Finally losing weight and your spouse is worried!
Steve came to see me when the physical discomfort of carrying around extra weight was worse than the pleasure of overeating all of his favorite high-fat, high-calorie foods. My promise of no dieting or deprivation was especially appealing to him because he had never had to deal with losing weight earlier in life and was at a loss on managing it alone. He was in a busy, high-stress career and had never taken the time to shop for food or cook.
During the weeks of coaching, he gradually learned about his triggers, including environmental, physical and emotional and how to gradually circumvent some, replace others and have awareness of all. He also slowly changed some of the food he ate, making certain to choose several foods he enjoyed, while adding new and healthy choices. Learning about mindful eating practices drastically changed his overeating patterns and cravings.
Steve realized at the beginning of the program that he would need to be more involved in planning, shopping, preparing and cooking the meals and snacks. This changed the dynamics of the relationship with his wife. She had always been the one to shop and cook and now he was taking over her territory. Although she had told him she supported him in his weight loss efforts, she complained about his food purchases and meal choices.
I have had many clients, both men and women, ask me jokingly if I also do marital counseling. One woman didn’t tell her husband that she began coaching with me until almost the end of the 3-month program. Some partners become threatened when their loved one begins to lose weight, make lifestyle changes that increases energy, improves sleep and learn better ways to manage stress than eating. If the spouse is heavy too, it puts a special pressure on the relationship because one is moving forward and being successful and one is stuck in the same place. I occasionally see the other spouse unconsciously (I hope) sabotaging my client’s efforts.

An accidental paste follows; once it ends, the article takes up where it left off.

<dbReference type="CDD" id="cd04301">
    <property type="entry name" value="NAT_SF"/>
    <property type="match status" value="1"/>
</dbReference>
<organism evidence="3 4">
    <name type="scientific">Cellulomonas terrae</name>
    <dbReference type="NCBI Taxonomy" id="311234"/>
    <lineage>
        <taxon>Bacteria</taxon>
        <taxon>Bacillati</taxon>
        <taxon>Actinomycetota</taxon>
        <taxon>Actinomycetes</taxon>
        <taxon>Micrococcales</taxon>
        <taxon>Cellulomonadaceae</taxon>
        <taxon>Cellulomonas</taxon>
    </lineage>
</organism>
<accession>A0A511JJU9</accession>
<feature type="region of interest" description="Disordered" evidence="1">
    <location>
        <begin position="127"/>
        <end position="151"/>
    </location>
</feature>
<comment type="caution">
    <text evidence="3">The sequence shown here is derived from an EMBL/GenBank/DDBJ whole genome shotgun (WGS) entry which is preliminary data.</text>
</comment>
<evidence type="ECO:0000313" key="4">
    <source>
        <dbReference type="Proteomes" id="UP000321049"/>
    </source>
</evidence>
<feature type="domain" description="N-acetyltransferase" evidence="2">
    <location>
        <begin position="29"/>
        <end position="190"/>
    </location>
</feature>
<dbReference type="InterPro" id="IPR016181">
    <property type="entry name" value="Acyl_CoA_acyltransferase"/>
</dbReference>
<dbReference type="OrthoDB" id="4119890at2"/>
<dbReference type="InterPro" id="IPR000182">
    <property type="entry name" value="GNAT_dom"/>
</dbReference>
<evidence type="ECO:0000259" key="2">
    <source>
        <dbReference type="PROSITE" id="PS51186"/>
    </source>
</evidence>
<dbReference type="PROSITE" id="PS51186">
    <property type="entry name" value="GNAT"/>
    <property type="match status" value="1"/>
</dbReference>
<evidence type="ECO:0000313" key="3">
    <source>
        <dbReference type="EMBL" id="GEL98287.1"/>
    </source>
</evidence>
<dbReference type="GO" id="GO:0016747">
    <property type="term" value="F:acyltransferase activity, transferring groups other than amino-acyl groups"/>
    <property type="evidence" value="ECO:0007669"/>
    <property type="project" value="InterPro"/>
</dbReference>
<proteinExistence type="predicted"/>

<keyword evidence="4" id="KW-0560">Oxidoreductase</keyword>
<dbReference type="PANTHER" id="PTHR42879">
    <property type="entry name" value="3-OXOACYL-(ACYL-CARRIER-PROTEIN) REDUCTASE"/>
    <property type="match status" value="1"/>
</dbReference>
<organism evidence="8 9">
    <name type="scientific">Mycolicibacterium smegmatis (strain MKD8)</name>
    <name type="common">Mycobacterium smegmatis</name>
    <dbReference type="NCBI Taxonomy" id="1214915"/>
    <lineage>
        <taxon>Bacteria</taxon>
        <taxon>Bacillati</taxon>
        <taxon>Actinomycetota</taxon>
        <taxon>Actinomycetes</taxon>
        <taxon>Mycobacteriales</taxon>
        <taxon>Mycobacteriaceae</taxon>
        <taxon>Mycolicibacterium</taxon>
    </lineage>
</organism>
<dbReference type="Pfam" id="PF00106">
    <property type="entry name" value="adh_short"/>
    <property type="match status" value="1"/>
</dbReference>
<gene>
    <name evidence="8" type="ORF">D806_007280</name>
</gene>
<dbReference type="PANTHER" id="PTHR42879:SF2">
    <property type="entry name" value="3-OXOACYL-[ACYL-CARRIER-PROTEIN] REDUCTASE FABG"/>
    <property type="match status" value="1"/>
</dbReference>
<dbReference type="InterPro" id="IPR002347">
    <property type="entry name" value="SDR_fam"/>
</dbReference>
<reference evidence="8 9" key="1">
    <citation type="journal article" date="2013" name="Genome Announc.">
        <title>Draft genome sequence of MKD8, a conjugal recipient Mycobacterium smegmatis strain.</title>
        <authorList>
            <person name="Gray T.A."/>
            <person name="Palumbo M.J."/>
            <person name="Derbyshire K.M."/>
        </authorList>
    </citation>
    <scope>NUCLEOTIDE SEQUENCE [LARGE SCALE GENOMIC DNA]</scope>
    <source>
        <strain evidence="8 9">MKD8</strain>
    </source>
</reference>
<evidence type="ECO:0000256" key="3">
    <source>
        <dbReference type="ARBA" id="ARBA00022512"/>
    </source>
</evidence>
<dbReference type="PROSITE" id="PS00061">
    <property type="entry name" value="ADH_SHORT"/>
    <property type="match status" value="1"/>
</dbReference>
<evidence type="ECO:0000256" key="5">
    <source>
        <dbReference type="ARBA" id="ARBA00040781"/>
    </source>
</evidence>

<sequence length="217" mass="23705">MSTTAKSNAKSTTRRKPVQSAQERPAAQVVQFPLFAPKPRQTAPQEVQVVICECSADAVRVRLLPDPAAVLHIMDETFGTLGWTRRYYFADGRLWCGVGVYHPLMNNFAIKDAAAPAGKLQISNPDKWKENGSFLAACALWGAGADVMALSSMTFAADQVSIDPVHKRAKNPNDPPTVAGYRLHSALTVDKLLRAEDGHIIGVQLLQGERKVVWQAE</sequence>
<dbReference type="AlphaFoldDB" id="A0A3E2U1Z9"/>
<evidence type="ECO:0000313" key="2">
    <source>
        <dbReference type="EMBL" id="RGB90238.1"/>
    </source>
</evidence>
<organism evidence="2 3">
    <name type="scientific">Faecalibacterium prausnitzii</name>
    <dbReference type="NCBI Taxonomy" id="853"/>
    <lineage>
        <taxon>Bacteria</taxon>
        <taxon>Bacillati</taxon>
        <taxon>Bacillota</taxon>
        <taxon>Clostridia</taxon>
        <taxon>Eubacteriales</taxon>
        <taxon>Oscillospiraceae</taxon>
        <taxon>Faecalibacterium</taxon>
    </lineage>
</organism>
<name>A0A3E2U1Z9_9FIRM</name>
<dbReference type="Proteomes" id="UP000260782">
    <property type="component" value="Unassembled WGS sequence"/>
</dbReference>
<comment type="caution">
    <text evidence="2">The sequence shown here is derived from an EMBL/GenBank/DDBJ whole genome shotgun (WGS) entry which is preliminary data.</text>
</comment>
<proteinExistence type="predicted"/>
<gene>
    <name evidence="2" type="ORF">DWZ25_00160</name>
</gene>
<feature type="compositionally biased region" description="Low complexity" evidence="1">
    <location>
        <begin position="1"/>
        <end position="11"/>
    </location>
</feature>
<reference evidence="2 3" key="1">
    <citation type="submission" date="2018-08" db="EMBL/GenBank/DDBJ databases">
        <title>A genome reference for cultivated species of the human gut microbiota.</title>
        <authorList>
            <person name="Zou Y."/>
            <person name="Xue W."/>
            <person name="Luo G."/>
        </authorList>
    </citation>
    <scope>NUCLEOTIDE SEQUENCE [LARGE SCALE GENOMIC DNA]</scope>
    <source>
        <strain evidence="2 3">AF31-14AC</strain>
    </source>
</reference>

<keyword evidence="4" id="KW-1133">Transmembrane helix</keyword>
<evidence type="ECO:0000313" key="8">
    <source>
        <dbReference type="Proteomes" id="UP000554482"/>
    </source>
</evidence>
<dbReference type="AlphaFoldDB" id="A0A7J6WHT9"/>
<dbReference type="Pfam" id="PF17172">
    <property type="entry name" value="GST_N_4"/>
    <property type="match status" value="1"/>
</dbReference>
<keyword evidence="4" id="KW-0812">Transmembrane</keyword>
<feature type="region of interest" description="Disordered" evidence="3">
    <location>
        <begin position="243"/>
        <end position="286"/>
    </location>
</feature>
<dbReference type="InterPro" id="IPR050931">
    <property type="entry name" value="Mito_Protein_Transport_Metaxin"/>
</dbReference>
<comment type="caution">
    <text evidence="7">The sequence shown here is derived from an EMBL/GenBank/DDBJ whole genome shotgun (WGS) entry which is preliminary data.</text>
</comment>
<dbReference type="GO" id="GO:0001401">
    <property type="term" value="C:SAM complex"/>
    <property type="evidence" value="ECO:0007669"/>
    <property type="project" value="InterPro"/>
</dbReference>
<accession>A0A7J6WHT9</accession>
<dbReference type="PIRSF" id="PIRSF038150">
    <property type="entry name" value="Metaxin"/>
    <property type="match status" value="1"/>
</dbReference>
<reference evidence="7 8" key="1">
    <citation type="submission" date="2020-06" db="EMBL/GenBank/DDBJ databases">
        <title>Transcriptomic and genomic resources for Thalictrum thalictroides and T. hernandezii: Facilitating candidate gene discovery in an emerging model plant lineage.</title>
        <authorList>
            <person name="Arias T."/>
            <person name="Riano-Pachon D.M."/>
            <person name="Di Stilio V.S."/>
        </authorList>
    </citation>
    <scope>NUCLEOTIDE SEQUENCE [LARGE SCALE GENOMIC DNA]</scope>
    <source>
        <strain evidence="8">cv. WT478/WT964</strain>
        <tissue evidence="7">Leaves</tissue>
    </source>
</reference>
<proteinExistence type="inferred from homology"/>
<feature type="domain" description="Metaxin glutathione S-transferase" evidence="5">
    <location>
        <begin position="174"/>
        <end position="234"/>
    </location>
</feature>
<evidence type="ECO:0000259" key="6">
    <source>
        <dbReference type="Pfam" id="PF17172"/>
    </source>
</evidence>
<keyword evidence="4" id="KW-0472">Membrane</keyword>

Here are a few tips to successfully lose weight and protect your loving relationship:
• Your spouse may feel threatened as you lose weight, so include her/him more in the new plan.
• Have an honest conversation with your spouse from the start about the changes and the benefits for both of you, but don’t make their acceptance necessary for your success.
• Discuss each new step of the plan so they don’t feel left out, especially if you’re meeting with a coach.
• Don’t insist that your spouse eats what you eat. Remember that this was your decision, not theirs. Offer them your new, healthy choices, but be comfortable if they choose to eat the old way.
• As you lose weight, feel better and look better, reassure your spouse that you still love them. Show them and tell them.
• Communication is the #1 reason that any marriage fails, so continuously communicate your fears, concerns, goals and achievements and ask your spouse the same.
I had this conversation with Steve and he was a little surprised to think that his very strong wife could possibly be threatened, but he followed my advice. They now share the grocery shopping and cooking and although she still dislikes some of his meals, she has enjoyed nights off from cooking. She may eventually lose some weight too from having healthier meals and fewer sweets in the house.
Ideally, losing weight as a couple is the best solution, so if both need to lose a few pounds, join forces and hands and unite in the challenge.